- Project plans
- Project activities
- Legislation and standards
- Industry context
Last edited 26 Jan 2021
- Where a delay which impacts on the completion date is caused by the contractor (culpable delay), the contractor will be liable to pay liquidated and ascertained damages (LADs) to the client.
- Where a delay which impacts the completion date is not caused by the contractor, it may be a ‘relevant event’, for which the contractor may be entitled to an extension of time and to claim loss and expense incurred as a direct result of the delay.
Relevant events may include:
- Exceptionally adverse weather.
- Civil commotion or terrorism.
- Failure to provide information
- Delay on the part of a nominated sub-contractor.
- Statutory undertaker’s work.
- Delay in giving the contractor possession of the site.
- Force majeure (events that are beyond the reasonable control of a party, such as a war or an epidemic).
- Loss from a specified peril such as flood.
- The supply of materials and goods by the client.
- National strikes.
- Changes in statutory requirements.
- Delays in receiving permissions that the contractor has taken reasonable steps to avoid.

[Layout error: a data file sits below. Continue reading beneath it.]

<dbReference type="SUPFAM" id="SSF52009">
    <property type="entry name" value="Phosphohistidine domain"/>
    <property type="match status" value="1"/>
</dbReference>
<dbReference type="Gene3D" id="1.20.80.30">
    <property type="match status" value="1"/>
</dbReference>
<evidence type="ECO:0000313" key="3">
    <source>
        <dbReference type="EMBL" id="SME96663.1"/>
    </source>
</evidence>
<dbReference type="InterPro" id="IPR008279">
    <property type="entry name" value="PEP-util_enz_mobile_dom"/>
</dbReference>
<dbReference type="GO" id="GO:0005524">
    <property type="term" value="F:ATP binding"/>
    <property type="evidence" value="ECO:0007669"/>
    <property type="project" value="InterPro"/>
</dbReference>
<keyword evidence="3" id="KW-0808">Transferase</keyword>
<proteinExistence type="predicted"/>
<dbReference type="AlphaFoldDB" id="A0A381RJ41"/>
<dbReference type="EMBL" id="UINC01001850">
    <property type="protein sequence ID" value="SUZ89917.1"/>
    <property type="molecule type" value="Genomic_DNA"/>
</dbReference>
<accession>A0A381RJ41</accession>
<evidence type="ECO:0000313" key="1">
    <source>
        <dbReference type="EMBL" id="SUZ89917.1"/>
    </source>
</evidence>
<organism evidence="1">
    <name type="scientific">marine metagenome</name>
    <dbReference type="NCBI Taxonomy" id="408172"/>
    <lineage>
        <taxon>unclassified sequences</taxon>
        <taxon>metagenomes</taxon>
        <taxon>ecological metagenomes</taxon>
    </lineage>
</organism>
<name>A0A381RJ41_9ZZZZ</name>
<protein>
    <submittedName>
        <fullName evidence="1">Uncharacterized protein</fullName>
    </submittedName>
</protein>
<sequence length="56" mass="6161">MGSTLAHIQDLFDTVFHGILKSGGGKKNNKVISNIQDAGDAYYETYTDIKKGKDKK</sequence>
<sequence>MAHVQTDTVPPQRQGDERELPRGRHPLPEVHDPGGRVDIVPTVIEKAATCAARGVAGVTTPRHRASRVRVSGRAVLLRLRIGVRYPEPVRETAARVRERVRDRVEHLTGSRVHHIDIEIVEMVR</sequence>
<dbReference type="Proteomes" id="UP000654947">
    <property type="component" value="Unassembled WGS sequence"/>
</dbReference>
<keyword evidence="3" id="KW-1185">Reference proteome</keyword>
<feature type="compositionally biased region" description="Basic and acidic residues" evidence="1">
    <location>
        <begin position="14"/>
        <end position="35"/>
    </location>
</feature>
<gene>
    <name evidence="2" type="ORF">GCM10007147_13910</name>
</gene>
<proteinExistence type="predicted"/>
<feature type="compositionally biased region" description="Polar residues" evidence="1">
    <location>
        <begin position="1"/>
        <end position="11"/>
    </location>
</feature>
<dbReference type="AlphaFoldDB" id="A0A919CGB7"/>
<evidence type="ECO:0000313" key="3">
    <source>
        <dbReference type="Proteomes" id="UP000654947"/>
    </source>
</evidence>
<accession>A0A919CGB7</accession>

When it becomes reasonably apparent that there is a delay, or that there is likely to be a delay that could merit an extension of time, the contractor gives written notice to the contract administrator identifying the relevant event that has caused the delay. If the contract administrator accepts that the delay was caused by a relevant event, then they may grant an extension of time and the completion date is adjusted.
Claims for extension of time can run alongside claims for loss and expense however, one need not necessarily lead to the other. The contractor is required to prevent or mitigate the delay and any resulting loss, even where the fault is not their own.
Mechanisms allowing extensions of time are not simply for the contractor's benefit. If there was no such mechanism and a delay occurred which was not the contractor’s fault, then the contractor would no longer be required to complete the works by the completion date and would only then have to complete the works in a 'reasonable' time. The client would lose any right to liquidated damages.
 Related articles on Designing Buildings Wiki
- Compensation event.
- Concurrent delay.
- Culpable delay.
- Delays on construction projects.
- Disruption claims in construction.
- Extension of time.
- Force majeure.
- Henry Boot Construction Ltd v Alstom Combined Cycles.
- Liquidated damages.
- Loss and expense.
- Relevant events v relevant matters.
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